Finally, I would like to briefly emphasize the comments from Mary Joyce of DigiActive, who could not be here today, on the topic of embargoes. In the digital age, where a “good” is a string of code that can be delivered anywhere in the world with the click of a mouse, even today’s smart sanctions are not smart enough. By preventing access to blogging platforms, social networks, and other types of new media, current embargo policies harm the very activists who are furthering our common goals of democracy promotion, while leaving authoritarian governments free to spread propaganda through a range of state-controlled media outlets.
Referenced URLs of note:
Alive in Baghdad: http://aliveinbaghdad.org/
Beijing Olympics Protest Coverage: http://freetibet2008.tv
I’m honored to have been asked to participate in a hearing being held by the US Helsinki Commission this Thursday, in Washington, D.C. While my enthusiasm for the power and potential of new media will be evident, I hope to bring a metered tone to this discussion, laying out a number of issues, including the risks to activists utilizing these tools, the role of corporations in surveillance, as well as issues with the U.S. Government’s own position towards the use of these tools for domestic dissent…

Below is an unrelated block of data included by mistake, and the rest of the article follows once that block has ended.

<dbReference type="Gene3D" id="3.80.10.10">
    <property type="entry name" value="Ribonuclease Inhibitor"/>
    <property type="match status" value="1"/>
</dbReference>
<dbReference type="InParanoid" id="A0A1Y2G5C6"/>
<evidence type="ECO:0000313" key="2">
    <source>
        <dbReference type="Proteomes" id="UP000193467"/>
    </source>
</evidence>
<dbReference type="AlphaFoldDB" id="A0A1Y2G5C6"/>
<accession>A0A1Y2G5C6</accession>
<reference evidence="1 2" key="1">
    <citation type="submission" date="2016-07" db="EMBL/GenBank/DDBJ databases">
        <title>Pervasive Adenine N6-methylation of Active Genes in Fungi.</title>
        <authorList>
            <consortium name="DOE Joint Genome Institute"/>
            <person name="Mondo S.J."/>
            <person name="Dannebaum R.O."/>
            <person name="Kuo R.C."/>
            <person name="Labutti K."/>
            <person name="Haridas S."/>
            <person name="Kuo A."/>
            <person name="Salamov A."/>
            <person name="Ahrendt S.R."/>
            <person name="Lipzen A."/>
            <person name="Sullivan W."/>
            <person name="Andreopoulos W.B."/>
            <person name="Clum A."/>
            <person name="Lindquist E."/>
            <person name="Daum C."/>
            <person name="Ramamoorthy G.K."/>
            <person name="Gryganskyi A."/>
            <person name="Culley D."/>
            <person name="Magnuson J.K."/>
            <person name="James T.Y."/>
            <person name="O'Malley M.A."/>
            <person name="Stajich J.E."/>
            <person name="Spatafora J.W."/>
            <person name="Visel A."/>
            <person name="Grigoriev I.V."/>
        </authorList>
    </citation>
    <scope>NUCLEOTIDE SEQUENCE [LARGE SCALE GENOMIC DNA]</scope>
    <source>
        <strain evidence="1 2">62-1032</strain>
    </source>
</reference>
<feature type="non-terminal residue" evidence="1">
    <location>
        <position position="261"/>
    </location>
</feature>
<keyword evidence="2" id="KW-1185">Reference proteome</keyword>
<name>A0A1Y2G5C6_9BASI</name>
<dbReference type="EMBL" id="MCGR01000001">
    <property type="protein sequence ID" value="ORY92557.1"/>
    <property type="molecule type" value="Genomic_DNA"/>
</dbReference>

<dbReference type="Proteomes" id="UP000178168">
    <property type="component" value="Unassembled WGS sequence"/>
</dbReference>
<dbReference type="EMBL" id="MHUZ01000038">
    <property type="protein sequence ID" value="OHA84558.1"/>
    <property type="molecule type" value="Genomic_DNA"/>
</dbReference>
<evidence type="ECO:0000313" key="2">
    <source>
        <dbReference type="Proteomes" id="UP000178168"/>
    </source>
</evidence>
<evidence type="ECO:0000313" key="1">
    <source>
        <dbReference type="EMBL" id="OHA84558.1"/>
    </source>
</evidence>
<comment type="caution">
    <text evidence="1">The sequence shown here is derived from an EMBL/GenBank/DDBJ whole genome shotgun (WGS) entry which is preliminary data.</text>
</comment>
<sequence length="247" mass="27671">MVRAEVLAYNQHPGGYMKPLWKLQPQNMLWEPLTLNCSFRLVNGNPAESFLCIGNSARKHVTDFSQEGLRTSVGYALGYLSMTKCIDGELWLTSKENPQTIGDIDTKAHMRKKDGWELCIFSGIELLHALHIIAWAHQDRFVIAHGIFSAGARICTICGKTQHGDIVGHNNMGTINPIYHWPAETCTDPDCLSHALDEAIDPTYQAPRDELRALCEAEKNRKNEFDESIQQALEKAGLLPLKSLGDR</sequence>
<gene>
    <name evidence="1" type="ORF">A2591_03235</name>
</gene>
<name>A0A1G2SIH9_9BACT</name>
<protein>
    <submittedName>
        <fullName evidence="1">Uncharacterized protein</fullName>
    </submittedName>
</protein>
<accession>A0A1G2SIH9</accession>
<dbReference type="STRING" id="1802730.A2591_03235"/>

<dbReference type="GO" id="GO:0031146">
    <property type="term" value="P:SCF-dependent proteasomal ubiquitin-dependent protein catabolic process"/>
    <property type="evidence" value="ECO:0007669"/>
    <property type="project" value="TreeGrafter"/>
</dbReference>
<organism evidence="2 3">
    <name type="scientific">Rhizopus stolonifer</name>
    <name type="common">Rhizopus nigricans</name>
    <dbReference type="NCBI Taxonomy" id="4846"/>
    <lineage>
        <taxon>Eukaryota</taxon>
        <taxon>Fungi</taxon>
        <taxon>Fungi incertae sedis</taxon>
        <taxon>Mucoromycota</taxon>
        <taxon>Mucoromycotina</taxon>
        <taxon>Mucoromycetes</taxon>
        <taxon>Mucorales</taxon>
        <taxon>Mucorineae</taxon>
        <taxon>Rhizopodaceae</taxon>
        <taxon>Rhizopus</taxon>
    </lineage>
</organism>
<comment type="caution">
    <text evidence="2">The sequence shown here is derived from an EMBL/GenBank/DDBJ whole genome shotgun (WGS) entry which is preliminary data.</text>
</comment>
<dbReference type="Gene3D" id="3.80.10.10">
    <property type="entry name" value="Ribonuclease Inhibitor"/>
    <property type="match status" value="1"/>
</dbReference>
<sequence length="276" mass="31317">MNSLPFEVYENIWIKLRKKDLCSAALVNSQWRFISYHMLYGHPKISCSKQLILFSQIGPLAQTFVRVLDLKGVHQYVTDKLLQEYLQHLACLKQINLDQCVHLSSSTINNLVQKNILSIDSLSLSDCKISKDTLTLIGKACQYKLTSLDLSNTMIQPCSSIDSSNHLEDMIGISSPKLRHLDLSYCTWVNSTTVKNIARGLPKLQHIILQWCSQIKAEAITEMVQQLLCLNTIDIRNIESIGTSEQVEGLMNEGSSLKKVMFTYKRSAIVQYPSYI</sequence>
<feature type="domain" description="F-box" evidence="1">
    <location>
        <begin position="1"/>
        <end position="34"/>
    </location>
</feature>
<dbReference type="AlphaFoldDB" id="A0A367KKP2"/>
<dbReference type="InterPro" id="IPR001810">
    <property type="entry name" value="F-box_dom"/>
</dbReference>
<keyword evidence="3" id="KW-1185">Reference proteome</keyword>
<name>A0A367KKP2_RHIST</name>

“Twitter against Tyrants: New Media in Authoritarian Regimes”
Thursday, October 22, 2009, 2:00 p.m.
1539 Longworth House Office Building
This briefing will consider the ways in which new media and Internet communication technologies affect the balance of power between human rights activists and authoritarian governments. Panelists will focus on new media’s role in protests and elections, the ways in which it empowers civil society activists, and the darker side: how dictators use new technology to control and repress their citizens.
The following panelists are scheduled to speak:
• Daniel Calingaert, Deputy Director of Programs, Freedom House
• Nathan Freitas, Adjunct Professor, New York University Interactive Telecom Program;
developer of groundbreaking technology for protests
• Evgeny Morozov, Yahoo! Fellow at Georgetown University’s E.A. Walsh School of
Foreign Service; contributing editor, Foreign Policy
• Chris Spence, Chief Technology Officer, National Democratic Institute
Read more about the briefing… Hope to see you there!